About CogniMaxx XL
CogniMaxx XL is a 100% natural brain supplement that can increase long and short-term memory, boost concentration, help you achieve laser-like focus and mental clarity, increase energy levels, and improve your mood. In other words, CogniMaxx XL can provide “advanced brain health support.”
According to the company, the cognitive blend in each CogniMaxx XL capsule goes to work immediately, which is why they call it a “real limitless pill” without any side effects.
Whether you just started shopping for brain health supplements yesterday, or you’ve been investigating them for years, it’s hard not to read all the massive claims on the CogniMaxx XL website and not think it all sounds too good to be true. Is it, or have you really found the key to unlocking your brain’s full potential? Let’s start by taking a look at its price.
How Much Does CogniMaxx XL Cost?
We don’t usually begin reviews by talking about a supplement’s price, but in the instance of CogniMaxx XL, it’s important to the overall story.
For whatever reason, there wasn’t any pricing available on the CogniMaxx XL website, so we called customer support at 866-379-0232 to find out more. According to the rep we spoke with, there are 2 different versions of the supplement; the original CogniMaxx, which is priced at $47, and the new CogniMaxx XL, which comes in at $67.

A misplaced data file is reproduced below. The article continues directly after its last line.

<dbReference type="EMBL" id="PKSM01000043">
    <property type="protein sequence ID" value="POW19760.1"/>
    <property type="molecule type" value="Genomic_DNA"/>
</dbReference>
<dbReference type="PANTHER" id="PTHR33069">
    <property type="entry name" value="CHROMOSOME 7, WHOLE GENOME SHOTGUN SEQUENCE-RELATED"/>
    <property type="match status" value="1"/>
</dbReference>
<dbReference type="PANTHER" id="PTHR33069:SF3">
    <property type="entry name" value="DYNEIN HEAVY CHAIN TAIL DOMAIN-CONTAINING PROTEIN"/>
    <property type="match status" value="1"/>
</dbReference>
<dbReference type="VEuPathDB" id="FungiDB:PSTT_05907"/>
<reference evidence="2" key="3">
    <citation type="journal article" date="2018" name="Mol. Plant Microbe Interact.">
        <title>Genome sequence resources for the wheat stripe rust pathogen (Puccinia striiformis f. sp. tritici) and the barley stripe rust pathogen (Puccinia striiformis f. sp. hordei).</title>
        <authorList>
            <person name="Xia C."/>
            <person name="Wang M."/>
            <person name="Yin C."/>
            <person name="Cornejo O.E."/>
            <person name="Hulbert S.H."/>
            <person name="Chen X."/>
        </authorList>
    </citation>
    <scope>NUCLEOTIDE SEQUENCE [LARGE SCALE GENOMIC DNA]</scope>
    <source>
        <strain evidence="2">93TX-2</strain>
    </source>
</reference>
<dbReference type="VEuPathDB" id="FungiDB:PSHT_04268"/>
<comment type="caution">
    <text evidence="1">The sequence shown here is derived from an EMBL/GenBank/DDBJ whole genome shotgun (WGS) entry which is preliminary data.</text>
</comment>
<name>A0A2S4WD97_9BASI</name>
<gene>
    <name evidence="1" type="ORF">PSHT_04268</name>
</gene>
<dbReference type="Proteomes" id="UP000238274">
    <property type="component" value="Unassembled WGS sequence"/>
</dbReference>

What’s the difference? We’ll talk more about this in a second. For now, all CogniMaxx XL orders are said to come with free shipping and a 30-day money back guarantee, less S&H charges and a $4.95 restocking fee per order for single bottle packages (or a $9.95 restocking fee for multi bottle packages).
Thankfully, there wasn’t any mention of an autoship program in their Terms and Conditions, so it doesn’t appear you’ll have to worry about recurring orders.
Now, let’s move on and get into the nitty gritty about CogniMaxx XL.
Is CogniMaxx XL Really a “Limitless Pill”?
If you’ve never seen the movie Limitless before, actor Bradley Cooper is introduced to a drug called NZT-48 that vastly expands his cognitive abilities. He soon finds that he’s surrounded by beautiful women, can read the stock market like a book, and that he’s on a rocket to the top.
The story—and the drug—aren’t real of course, but this hasn’t stopped a lot of other supplement companies (more in a moment) from claiming that they’ve concocted some kind of supplement that can mimic these same effects. Is this actually the case with CogniMaxx XL?
CogniMaxx XL’s Ingredients
Interestingly, CogniMaxx XL’s manufacturer doesn’t think it’s important to tell us about a single ingredient the supplement contains, or how much of each ingredient it contains. Fortunately, we were able to find a label for the supplement on Amazon, which showed the following:
- Ginkgo Biloba (24% extract) 50mg
- Phosphatidylserine Complex 125mg
- Acetyl-L-Carnitine 50mg
- St. John’s Wort (0.3% hypericine) 250mg
- Glutamine (L-glutamine HCl) 150mg
- DMAE Bitartate 50mg
- Bacopin (20% bacosides) 100mg
- Vinpocetine 2mg
Pro tip: Remember how we talked about the two different CogniMaxx formulations above? In this instance, it appears the XL version includes caffeine, although the customer service rep couldn’t tell us how much it contained.
Nonetheless, of these ingredients, ginkgo might be effective for “slightly improving memory, speed of thinking, and attention in healthy adults.”